One of the most troubling aspects of our world is that it contains such enormous disparities in income. At various times, there have been concerted attempts to correct the injustice. Inspired by Marxism, Communist governments forcibly seized private wealth and Socialist governments have repeatedly tried imposing severely punitive taxes on rich companies and individuals. There have also been attempts to reform the education system, to create positive discrimination in the workplace and to seize the estates of the wealthiest members of society at their deaths.
But the problem of inequality has not gone away, and is indeed unlikely to be solved at any point soon, let alone in the short time-frame that is relevant to any of us, for a range of stubbornly embedded, partly-logical, partly-absurd reasons.
However, there is one important move we can make that could take start to reduce some of the sting of inequality. For this, we need to begin by asking what might sound like an offensively obvious question: why is financial inequality a problem?
There are two very different answers. One kind of harm is material: not being able to get a decent house, quality health-care, a proper education and a hopeful future for one’s children. But there is also a psychological reason why inequality proves so problematic: because poverty is intricately bound up with humiliation and a lack of respect. The punishment of poverty is not limited to money, it extends to the suffering that attends a lack of status, a constant low-level sense that who one is and what one does is of no interest to a world that is punitively unequal in its distribution of honour as well as cash. Poverty induces not only financial harm, it damages mental health as well.
Historically, the bulk of political effort has been directed at the first material problem, yet there is also an important move we can make around the psychological issue.
The sketch of the solution to the gap between income and respect lies in a slightly unexpected place: in a small painting hanging in a top floor gallery of London’s Wallace Collection called The Lacemaker, by a little-known German artist named Caspar Netscher, who painted it in 1664.
The artist has caught the woman making lace at a moment of intense concentration on a difficult task. We can feel the effort she is making and can imagine the skill and intelligence she is devoting to her work. Lace was, at the time the painting was made, highly prized. But because many people knew how to make it, the economic law of supply and demand meant that the reward for exquisite craftsmanship was tiny. Lacemakers were among the poorest in society. Were the artist, Caspar Netscher to be working today, his portrait would have been equivalent to making a short film about office cleaners or fruit pickers. It would have been evident to all the painting’s viewers that the lacemaker was someone who ordinarily had no respect at all; this was a vision of the lowest of the low.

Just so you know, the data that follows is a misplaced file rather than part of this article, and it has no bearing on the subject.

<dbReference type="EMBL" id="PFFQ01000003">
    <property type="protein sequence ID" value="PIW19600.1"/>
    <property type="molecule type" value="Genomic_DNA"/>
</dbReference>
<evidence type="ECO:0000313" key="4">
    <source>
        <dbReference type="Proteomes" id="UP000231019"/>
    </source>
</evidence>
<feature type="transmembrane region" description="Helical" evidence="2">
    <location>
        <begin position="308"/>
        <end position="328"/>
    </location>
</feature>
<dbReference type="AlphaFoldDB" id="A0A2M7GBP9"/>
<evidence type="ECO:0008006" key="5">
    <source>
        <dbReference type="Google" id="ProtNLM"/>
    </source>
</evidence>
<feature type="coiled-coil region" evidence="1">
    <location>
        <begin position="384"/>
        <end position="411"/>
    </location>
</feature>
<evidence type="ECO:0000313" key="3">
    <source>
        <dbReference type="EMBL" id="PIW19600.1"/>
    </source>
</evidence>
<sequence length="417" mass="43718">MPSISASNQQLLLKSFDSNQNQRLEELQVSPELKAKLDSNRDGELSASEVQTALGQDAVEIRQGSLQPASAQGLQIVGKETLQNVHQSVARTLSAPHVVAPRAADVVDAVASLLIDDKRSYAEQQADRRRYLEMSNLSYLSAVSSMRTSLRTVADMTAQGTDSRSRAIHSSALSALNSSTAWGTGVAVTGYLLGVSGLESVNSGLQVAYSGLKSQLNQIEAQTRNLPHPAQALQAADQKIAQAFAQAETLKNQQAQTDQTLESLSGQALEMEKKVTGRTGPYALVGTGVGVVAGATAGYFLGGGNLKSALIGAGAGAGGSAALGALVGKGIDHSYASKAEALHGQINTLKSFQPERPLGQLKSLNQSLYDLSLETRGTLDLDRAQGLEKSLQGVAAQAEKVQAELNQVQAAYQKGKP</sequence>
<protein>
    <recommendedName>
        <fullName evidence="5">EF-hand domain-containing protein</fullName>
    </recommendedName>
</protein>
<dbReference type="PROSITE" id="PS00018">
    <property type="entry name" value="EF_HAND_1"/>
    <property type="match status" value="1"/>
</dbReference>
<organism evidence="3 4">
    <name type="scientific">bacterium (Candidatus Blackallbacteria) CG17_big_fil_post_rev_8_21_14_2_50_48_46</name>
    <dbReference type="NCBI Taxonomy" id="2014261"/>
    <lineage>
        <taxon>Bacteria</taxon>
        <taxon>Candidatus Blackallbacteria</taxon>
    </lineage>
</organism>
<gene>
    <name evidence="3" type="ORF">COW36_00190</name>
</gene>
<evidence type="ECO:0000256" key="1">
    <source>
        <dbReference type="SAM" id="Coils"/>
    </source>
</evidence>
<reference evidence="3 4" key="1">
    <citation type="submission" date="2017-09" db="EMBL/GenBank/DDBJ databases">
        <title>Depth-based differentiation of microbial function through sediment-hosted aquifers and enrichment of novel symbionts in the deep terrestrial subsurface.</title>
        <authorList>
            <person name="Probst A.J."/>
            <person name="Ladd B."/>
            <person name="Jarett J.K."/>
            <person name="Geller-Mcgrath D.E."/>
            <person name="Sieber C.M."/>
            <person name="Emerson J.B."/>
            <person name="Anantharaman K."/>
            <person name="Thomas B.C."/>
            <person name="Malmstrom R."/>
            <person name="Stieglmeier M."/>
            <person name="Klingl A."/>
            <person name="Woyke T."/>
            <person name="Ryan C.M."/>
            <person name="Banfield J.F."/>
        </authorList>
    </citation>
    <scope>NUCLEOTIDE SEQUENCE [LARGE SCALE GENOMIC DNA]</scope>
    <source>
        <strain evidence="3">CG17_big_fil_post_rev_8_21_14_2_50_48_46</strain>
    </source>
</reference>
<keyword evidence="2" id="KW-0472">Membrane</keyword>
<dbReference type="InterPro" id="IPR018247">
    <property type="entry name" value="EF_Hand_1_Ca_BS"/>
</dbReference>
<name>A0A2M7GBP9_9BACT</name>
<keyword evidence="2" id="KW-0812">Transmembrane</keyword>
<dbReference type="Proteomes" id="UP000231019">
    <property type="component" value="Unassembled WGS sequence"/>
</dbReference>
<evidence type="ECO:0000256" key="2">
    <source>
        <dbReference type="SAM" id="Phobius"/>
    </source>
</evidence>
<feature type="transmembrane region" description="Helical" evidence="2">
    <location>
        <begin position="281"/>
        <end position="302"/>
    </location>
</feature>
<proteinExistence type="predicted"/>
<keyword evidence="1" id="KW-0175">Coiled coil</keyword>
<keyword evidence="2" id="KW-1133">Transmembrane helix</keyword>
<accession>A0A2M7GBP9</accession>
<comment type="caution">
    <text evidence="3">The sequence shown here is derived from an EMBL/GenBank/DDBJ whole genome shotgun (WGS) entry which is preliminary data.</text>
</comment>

And yet Netscher directed an extraordinary amount of what one might call artistic sympathy towards his sitter. Through his eyes and artistry, she is no longer a nobody. She has grown into an individual, full of her own thoughts, sensitive, serious, complicated, devoted: entirely deserving of tenderness and consideration. The artist has transformed how we might look at a lace maker.
Netscher isn’t simply sternly saying that we should have respect for the low-paid: we hear this often enough and the lesson rarely sinks in. He’s not trying to use guilt which is rarely an effective tactic. He’s getting us, in a representative instance, to feel respect for his worker rather than just know it might be her due. His picture isn’t nagging, grim or forbidding, it’s a seductive, delightful mechanism for teaching us a very unfamiliar but critically important supra-political emotion.
If lots of people saw the lacemaker in the way the artist did, took the lesson properly to heart and applied it widely and imaginatively at every moment of their lives, it is not an exaggeration to say that the psychological burden of poverty would substantially be lifted. The fate of lace makers, but also office cleaners, warehouse attendants, delivery workers, labourers and those presently dehumanised under the vast category we know as ‘immigrants’ would be substantially improved. Greater sympathy would not be a replacement for political action, it would be its precondition; the sentiment upon which a material change in the lives of the victims of inequality would be founded.
An artist like Netscher isn’t changing how much the low-paid earn: he is changing how the low-paid are judged. That’s not an unimportant piece of progress. Netscher was living in an age in which only a very few people might ever see a picture – and of course he was concentrating on the then current face of poverty. But the process he undertook remains profoundly relevant.
Ideally today, our culture would pursue the very same project but on a vastly enlarged scale: enticing us via our most successful, popular and widespread artforms to a grand political revolution in feeling – upon which an eventual, firmly-based revolution in distribution would arise.